Here I am, sitting down to write. We’ll see how long this lasts. Life is always full here in our home, but the past few years, especially this last one have really made it feel a bit more like a full that is busting at the seams. Sometimes in a good way, sometimes not so much and then there’s all the neutral, normal fullness in between. Little of it leaves time for me to write like I’d like.Somewhere in the midst of our boring, normal stuff–about late fall of 2013–we felt the Lord telling us, in a myriad of ways, that it was time for our boys to fly. As we considered this and looked at our options, we were really only looking ahead to fall of 2014. Yet, I do confess that homeschooling five children and driving another one to a specialized preschool was leaving me pretty exhausted. I secretly told the Lord that if there were immediate openings in the charter school that we were taking a tour of, I would gladly be willing to change things earlier than the plan. Little did I know that He was already ahead of me, but for reasons unbeknownst to anyone.Fast forward to January 1, 2014. We’d made the decision to place the boys into a local charter school starting after Christmas break and to move our oldest daughter to a homeschool charter closer to home at the same time. We had just stayed up late bringing in the New Year with friends and had plans to spend the remaining days of vacation working on getting things together like uniform clothes, new shoes, back packs, etc for the new part of our lives. Everything was changing, but it was still just mundane stuff until Daughter of Purpose began telling me that she was seeing double. And then there was the ringing in her ear a few days later. This made me remember the headaches she’d complained of a few weeks previous, but they went away. I thought nothing more of it–until now.

We brought DOP to see two doctors, but neither could make sense of her symptoms with their routine tests so an MRI was scheduled “just in case.” It was the day of that MRI that our normal, full life shifted to the hard, full life. So full and hard that it’s taken me until now, almost 10 months later, to find a way to record His glory in the midst of the hard. Lest we forget the hard that was already a part of our lives at this point. An autistic eloper being a part of that daily fullness.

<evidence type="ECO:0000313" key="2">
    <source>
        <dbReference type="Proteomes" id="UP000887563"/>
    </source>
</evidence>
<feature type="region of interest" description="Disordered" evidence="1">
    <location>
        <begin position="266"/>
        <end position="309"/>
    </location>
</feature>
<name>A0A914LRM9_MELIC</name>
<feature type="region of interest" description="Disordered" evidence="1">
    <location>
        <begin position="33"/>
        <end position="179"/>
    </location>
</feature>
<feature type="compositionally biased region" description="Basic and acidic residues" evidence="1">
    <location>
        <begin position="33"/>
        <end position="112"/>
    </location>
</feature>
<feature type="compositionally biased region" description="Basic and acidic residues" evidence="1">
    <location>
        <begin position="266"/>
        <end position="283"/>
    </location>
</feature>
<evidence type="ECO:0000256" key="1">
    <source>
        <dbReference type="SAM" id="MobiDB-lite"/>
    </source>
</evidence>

When I woke up on January 9, 2014, I had absolutely no idea that this image was awaiting to change our lives–immediately.

My man had taken DOP to the MRI because really, who needs both parents to be there for that? The technician was not going to tell us a darn thing anyway, right? We figured this was all “just in case” so it was fine for me to stay home with Little E and keep things going as usual. There was nothing usual about the text I was waiting for from my man telling me that they were done and on their way home. There was nothing normal about that text never coming. Instead, what came was a phone call waaaaaayyyyyy longer than anticipated. The phone call that sounded like my husband’s voice, but I couldn’t make sense of the words on the end of the line that said, “You need to come down to the hospital. DOP has been admitted to the hospital. She has a brain tumor the size of a kiwi.”

We had asked our village of friends and family to pray for a routine MRI, never expecting that this would be the next F*acebook status update:

To be honest, I don’t really want to re-hash the next few months of brain tumor discovery, removal and rehabilitation. Nothing about it was easy, but I saw Him there in every moment. My husband plunked himself down at the hospital with a computer for 30 days and 21 units of on-line school. I held down the home front and tried to pretend everything was normal when nothing really was. The boys had their first day of public school ever on the day of DOP’s surgery. Our community rose up and helped along a road we had never planned on walking. I was too numb from it all to write it at the time. Yet, my husband who was on the front-line managed to record her story on his blog (look under January 2014) because someone needed to declare how God was there even in the midst of the hard. I was hard-pressed to know what the plan was for the next day. My poor friends would ask about how they could help me the next few days and I’d say, “I have no idea. I’ll let you know once I’ve tucked Little E into bed tonight. Then I’ll try to wrap my brain around tomorrow.” Maybe this is crazy, but I learned a lot through that. A dear friend said, maybe we should consider that this is the way God would like us to live life–in the moment, not always planning the future and missing out on what He has for today. A lot of wisdom there, friends, but that is a post for another day.

Although I had no idea the reasons for why He was whispering the winds of change back in the fall, He did. No one wants to find out their daughter has a brain tumor, but it was the way He so clearly provided for our needs before we ever knew we needed them that allowed us to press in to the hard and trust that He had our backs even in the unexpected. If there is one thing I am confident of is this, He is here. He is on the unplanned roads walking alongside us and He wants us to tell others about it.


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